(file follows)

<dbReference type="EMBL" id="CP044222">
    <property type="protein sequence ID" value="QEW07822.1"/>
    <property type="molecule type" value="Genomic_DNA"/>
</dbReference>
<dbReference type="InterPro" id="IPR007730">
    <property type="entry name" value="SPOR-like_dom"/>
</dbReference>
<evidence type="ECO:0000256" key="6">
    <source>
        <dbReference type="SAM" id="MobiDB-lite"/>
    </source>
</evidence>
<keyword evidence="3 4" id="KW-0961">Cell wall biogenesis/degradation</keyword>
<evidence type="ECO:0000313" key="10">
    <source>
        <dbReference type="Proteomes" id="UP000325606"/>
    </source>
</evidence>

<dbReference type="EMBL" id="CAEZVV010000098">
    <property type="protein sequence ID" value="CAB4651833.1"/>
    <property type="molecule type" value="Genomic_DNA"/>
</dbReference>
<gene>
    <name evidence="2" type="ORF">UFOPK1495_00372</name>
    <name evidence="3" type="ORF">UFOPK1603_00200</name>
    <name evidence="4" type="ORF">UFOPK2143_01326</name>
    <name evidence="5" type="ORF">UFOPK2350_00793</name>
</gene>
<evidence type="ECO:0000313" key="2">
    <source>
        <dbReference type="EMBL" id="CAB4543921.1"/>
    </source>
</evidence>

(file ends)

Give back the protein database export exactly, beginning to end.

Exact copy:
<dbReference type="EMBL" id="CP044222">
    <property type="protein sequence ID" value="QEW07822.1"/>
    <property type="molecule type" value="Genomic_DNA"/>
</dbReference>
<dbReference type="InterPro" id="IPR007730">
    <property type="entry name" value="SPOR-like_dom"/>
</dbReference>
<evidence type="ECO:0000256" key="6">
    <source>
        <dbReference type="SAM" id="MobiDB-lite"/>
    </source>
</evidence>
<keyword evidence="3 4" id="KW-0961">Cell wall biogenesis/degradation</keyword>
<evidence type="ECO:0000313" key="10">
    <source>
        <dbReference type="Proteomes" id="UP000325606"/>
    </source>
</evidence>

<dbReference type="EMBL" id="CAEZVV010000098">
    <property type="protein sequence ID" value="CAB4651833.1"/>
    <property type="molecule type" value="Genomic_DNA"/>
</dbReference>
<gene>
    <name evidence="2" type="ORF">UFOPK1495_00372</name>
    <name evidence="3" type="ORF">UFOPK1603_00200</name>
    <name evidence="4" type="ORF">UFOPK2143_01326</name>
    <name evidence="5" type="ORF">UFOPK2350_00793</name>
</gene>
<evidence type="ECO:0000313" key="2">
    <source>
        <dbReference type="EMBL" id="CAB4543921.1"/>
    </source>
</evidence>